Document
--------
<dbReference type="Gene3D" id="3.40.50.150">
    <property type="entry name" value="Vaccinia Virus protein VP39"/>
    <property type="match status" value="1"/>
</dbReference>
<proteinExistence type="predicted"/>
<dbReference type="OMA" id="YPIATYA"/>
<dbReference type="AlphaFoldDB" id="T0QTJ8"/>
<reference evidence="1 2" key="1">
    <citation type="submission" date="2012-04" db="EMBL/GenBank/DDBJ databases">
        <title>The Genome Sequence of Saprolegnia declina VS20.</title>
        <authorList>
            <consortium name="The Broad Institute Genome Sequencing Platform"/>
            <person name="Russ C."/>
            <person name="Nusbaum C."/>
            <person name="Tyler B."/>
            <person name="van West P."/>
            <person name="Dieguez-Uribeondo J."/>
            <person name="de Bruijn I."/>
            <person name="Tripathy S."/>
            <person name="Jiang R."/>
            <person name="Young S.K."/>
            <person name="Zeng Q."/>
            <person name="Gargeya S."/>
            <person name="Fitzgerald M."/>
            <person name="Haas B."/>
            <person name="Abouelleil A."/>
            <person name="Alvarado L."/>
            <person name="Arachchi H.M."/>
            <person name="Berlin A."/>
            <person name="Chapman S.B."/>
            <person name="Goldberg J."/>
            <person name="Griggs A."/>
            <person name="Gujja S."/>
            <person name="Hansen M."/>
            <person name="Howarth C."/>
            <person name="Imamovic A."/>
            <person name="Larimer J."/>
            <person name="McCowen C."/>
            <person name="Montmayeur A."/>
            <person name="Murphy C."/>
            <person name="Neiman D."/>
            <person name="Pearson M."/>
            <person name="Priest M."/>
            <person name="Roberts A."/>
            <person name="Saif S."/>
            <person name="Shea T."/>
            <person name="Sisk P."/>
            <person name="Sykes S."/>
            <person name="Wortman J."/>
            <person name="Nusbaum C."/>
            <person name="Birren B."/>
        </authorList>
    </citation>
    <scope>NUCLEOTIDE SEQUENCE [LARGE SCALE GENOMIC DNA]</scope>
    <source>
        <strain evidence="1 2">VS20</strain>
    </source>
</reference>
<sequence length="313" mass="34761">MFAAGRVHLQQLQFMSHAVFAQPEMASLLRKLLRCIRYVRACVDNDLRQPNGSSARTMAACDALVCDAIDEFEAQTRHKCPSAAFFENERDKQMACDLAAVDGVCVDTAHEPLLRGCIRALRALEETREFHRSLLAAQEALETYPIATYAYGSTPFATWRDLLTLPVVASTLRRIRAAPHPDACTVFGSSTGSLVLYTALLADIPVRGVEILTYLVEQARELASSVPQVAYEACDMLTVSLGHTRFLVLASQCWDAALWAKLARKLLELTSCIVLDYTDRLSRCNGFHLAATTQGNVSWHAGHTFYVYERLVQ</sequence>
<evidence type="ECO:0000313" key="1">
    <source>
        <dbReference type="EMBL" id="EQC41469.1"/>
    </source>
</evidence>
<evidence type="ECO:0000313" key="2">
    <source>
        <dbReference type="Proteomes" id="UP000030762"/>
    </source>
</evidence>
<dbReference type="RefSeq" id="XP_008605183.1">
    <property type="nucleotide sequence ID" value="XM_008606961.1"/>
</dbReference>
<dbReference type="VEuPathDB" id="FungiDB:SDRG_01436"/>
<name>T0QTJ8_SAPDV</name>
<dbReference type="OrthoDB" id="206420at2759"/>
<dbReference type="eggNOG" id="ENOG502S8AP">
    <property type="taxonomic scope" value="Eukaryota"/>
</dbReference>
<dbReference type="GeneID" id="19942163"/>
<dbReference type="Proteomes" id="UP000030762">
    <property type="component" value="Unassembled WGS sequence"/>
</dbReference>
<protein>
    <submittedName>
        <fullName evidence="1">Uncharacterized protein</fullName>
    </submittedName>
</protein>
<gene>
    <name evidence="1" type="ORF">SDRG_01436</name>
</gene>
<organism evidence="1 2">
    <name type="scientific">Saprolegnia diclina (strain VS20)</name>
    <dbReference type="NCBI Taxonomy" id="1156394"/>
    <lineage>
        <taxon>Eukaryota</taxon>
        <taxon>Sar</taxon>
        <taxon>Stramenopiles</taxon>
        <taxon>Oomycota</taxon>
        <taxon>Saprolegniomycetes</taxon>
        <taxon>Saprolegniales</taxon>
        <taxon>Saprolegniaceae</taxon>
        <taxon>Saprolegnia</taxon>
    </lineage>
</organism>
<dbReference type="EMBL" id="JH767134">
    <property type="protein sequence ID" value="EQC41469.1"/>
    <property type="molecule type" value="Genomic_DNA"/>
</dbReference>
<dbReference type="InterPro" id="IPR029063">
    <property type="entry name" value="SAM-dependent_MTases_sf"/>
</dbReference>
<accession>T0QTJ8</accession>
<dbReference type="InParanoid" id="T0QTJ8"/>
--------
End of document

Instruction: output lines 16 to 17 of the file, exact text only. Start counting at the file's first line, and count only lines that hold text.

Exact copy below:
            <person name="van West P."/>
            <person name="Dieguez-Uribeondo J."/>